DrugCentral places a special emphasis on curating chemical structures for APIs, to ensure accurate representation at the molecular level. DrugCentral stores APIs in pharmaceutical products with one important distinction: APIs formulated as ionic salts have counterions removed; we apply the same policy for hydrated/solvated formulations, where water/solvent has been removed. For example, the API atorvastatin, can be listed in FDA-approved drug labels as: atorvastatin calcium, atorvastatin calcium trihydrate or atorvastatin calcium propylene glycol solvate. DrugCentral, however, resolves all these forms into a single API, atorvastatin. Ester prodrug APIs that are covalently bound and are converted to their active form in the human body are stored as such. For example, olmesartan medoxomil, but not olmesartan, is the API stored in DrugCentral. Enalaprilat, on the other hand, is formulated both as free acid and as the maleate salt of enalapril the ethyl ester of enalaprilat, and therefore both enalapril and enalaprilat are stored as APIs in DrugCentral. A multistep manual curation and validation process was employed to collect, record and store correct chemical information for API molecular structures in the MDL (‘Molecular Design Limited’) MOL format (8). Chemical structure representation for small organic molecules and peptides were manually entered using depictions and information from the following sources listed in decreasing order of precedence: WHO INN (http://www.who.int/medicines/services/inn/en), USAN (http://www.ama-assn.org/ama/pub/physician-resources/medical-science/united-states-adopted-names-council.page), FDA SRS (http://fdasis.nlm.nih.gov), CAS (9) and FDA drug labels (http://www.fda.gov), respectively. Discrepancies were resolved by literature queries, priority being given to those studies that described chemical synthesis and structural analyses of new APIs. For example, the antimuscarinic drug difemerine has two different representations in the above listed data sources: 2-(dimethylamino)-1, 1-dimethylethyl benzilate (CAS) and 2-(dimethylamino)-2, 2-dimethylethyl benzilate (WHO INN, FDA SRS). Further investigations revealed that WHO INN corrected the initially published 2, 2-dimethylethyl structure, to resolve to 2-(dimethylamino)-1, 1-dimethylethyl benzilate (https://mednet-communities.net/inn/db/media/docs/r-innlist24.pdf), the amended structure confirmed by CAS is currently the version stored in DrugCentral. This example illustrates the challenge of manually curating API chemical structures, suggesting that structure-based matching with external resources is not error-proof. This forced us to adopt the name match as an alternative (see Table 1, external identifiers). To date, chemical structures for 4231 APIs have been manually entered and validated, with molecular weight (MW) ranging between 4 (Helium, a noble gas with medical use) and 22 kilodaltons (somatotropin, a 191-amino acid protein growth hormone), respectively. With respect to APIs, DrugCentral distinguishes between small molecules, biologics and peptides and other drugs, as shown in Table 1. Accurate representation of stereoisomers chemical structures is available for 1544 APIs, including 1383 APIs with tetrahedral chirality and 307 APIs with specified cis/trans isomerism. Racemic mixtures and APIs with relative stereoconfiguration (652 APIs) are stored using the enhanced stereochemical representation supported by MDL V3000 format (http://accelrys.com/products/collaborative-science/biovia-draw/ctfile-no-fee.html). DrugCentral allows for easy subsetting of chemical structures to create lists of molecules for specific applications, e.g. in drug repurposing applications, small molecules FDA approved drugs are of interest (see example scripts in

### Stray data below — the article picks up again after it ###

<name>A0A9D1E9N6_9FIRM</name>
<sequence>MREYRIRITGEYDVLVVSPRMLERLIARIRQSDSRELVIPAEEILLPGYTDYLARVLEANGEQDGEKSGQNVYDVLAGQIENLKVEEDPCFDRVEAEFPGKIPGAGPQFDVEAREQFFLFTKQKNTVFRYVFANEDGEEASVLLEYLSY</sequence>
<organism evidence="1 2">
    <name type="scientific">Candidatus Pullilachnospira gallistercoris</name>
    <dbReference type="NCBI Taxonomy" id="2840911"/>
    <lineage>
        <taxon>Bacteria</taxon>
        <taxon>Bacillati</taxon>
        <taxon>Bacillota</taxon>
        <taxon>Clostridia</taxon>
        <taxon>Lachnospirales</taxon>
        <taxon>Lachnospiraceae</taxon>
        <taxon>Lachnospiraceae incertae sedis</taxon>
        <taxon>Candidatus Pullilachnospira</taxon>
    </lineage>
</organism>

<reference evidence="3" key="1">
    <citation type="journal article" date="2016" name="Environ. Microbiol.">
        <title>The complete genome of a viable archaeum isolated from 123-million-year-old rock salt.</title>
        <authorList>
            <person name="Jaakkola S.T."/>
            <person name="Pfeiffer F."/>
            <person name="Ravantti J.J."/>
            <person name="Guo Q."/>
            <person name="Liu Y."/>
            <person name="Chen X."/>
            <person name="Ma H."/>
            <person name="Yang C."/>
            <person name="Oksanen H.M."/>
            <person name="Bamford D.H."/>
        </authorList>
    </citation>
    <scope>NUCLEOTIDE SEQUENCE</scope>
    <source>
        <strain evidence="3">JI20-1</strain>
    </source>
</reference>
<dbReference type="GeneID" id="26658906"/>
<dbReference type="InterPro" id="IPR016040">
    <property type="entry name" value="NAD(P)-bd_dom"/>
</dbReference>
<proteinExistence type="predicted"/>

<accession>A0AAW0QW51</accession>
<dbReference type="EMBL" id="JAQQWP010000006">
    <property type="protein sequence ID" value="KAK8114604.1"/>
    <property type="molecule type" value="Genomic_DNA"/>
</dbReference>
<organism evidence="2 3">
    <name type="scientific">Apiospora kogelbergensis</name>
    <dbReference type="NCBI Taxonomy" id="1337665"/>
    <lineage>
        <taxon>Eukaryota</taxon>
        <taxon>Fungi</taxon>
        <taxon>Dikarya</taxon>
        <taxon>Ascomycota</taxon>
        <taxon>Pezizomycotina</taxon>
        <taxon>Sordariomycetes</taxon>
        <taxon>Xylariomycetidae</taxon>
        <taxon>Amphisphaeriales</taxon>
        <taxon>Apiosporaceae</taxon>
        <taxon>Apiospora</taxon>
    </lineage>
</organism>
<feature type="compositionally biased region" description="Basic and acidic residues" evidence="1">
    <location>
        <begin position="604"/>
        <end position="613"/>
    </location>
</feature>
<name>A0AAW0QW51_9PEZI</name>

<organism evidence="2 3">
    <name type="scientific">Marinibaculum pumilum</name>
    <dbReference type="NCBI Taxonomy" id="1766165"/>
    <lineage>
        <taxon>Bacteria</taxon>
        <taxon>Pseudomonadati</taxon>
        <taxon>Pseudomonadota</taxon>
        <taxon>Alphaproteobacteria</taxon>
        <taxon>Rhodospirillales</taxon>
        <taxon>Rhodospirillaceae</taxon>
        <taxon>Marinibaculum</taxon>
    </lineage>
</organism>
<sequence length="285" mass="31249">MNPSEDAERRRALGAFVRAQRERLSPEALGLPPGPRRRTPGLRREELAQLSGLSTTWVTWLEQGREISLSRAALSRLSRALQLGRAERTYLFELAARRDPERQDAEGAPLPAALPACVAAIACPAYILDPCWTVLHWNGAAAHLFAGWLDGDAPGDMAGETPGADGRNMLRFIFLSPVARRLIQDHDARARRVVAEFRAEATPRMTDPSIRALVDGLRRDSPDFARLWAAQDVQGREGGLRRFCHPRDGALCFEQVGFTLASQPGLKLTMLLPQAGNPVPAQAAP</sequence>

). DrugCentral contains 1608 unique small molecule FDA approved and discontinued drugs (FDA small molecules drugs subset).